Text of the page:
NLL All-Star Game Lives up to Hype
by Theresa Smith | Special to Lacrosse Magazine Online
Mark Steenhuis celebrates one of his six goals -- a so-called "sock trick" -- with Buffalo Bandits and East teammate Roger Vyse. East defeated West, 27-21, in the NLL All-Star Game. Steenhuis earned an unprecedented third All-Star MVP award.
© Michael Martin
DENVER -- As advertised, the National Lacrosse League All-Star game was high effort and high intensity.
As a bonus, the Pepsi Center crowd of 13,380 was treated to amazing stick tricks, Mark Steenhuis' seemingly effortless dominance, Dan Dawson's dunk in the hot tub and the return of Gary Gait.
With Steenhuis dominating and Pat Maddalena scoring three of his five goals in a two-minute, seven-second span, the East prevailed 27-21 on Saturday night. Steenhuis, the Buffalo Bandits' two-way star, won the game's Most Valuable Player Award for an unprecedented third time, including 2004 in Denver and in 2007 in Portland.
In Colorado lacrosse tradition, Steenhuis was honored spontaneously after his sixth goal -- it began raining socks.
As fans pulled off their socks and threw them down on the Pepsi Center floor, Steenhuis was perplexed, figuring they were upset with his efforts. After all, they were cheering for a West triumph almost as vociferously as they cheer for the Mammoth.
But as he smelled a sock that landed on his shoulder, Steenhuis realized it was a sign of appreciation.
In return, he took off one of his socks and played the rest of the game -- most of the fourth quarter -- sockless.
"It was a little tribute back to the fans," Steenhuis said. "I was having fun. It was nice for us to be a little bit more relaxed. It was a nice weekend, and I want to thank Colorado for putting it on and to all the fans for coming out."
On his most impressive goal, Steenhuis ran around San Jose's Jeff Zywicki, jumped, flipped the stick behind his back and released the shot from between his legs.
Fellow all-stars tried to pinpoint his attributes, including the observation by Colorado's Gavin Prout of his omnipresence.
"It seems like he's out there on every shift," Prout said. "He's a tireless worker."
Steenhuis, the NLL scoring leader, humbly praised his East teammates.
"I was just fortunate that guys got me in the right spot and the goalie was out of position a little bit," Steenhuis said. "It was great to be a part of."
Dawson worked particularly well with Steenhuis, logging seven assists and two goals, before quitting early to surprise the crowd with a dip in the hot tub with a pair of bikini-clad babes.
"Our job is not only to play the game, we want to sell it," Dawson said. "It is such a player-friendly game. The fans have been great all weekend, so we wanted to give them something extra."
Dawson's cannon ball, coming soon to YouTube and possibly ESPN, was replayed on the Jumbotron.
Counting the win streak of his Boston Blazers, it was Dawson's sixth consecutive victory.
"I've been in the West my whole career and I've been 0-3 in All-Star games, so now I'm an East Coaster and we showed we are the stronger division" he said. "It was a very special first win for me."
Hall of Famer Gait received a rousing welcome from the crowd as he played under his retired Mammoth jersey, which hung from the rafters.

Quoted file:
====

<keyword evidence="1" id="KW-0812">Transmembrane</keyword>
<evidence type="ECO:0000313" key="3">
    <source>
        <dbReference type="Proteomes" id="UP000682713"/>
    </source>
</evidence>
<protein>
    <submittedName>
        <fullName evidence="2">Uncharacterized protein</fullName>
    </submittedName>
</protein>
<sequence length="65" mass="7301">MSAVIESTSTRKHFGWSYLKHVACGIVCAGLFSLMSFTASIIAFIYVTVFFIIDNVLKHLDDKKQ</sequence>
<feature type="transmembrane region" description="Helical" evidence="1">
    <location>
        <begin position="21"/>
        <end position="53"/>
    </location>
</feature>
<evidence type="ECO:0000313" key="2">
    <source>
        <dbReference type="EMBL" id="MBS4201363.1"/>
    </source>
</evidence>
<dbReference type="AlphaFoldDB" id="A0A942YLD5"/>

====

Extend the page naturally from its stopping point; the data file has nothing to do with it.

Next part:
After starring for Colorado from 2003-05, Gait took over as coach for two seasons, including the only Mammoth championship in 2006. In August 2007, he left to take over the Syracuse women's program, and then came out of retirement last fall to play for the injury-depleted Rochester Knighthawks.
Gait left early when his hamstring tightened, but not before firing a shot to the left side against West starting goaltender Matt Disher.
"It is always great to be back in Colorado," Gait said. "It is such a great lacrosse town."
After being inducted into the NLL Hall of Fame at an afternoon luncheon, Jim Veltman and Dallas Eliuk coached the teams. Mammoth assistant coach Dan Pratt assisted Veltman with the East and Mammoth staffer Ward Sanderson helped Eliuk with the West.
The West lacked a face-off specialist and suffered greatly for it as East expert Stephen Peyser, a rookie injury replacement from New York, dominated Prout and San Jose's Jeff Zywicki -- they both took more than one for the team.
Prout, ever competitive, said the right things, but was clearly bemoaning the loss.
"Everybody is so competitive and we have pride," he said. "It is one of those things where you want to do your best and not get embarrassed. But I don't think the fans were disappointed. There was a lot of energy, a lot of goals."
San Jose's Colin Doyle led the West with four goals and three assists, including a goal with his back to the cage shot through his legs.
He also had a close encounter with East goaltender Ken Montour. Realizing he was going to lose a race for a loose ball, Montour tried to body check Doyle, who brushed off Montour, jumped, and fired a 50-foot shot into the unguarded net.
Edmonton's Ian Hawksbee added three goals and two assists, followed by Prout (2g, 4a) and Colorado's Brian Langtry (2g, 3a).
It was the first all-star game for Langtry, who was pleased to be part of a real effort.
"I thought everybody played hard," he said. "There was flashy stuff, but people wanted to win. It was more fun than I thought. I don't go half-ass, so I was glad everybody else wanted to play hard too. I didn't want it to be like an NBA All-Star Game, and it wasn't like that at all."
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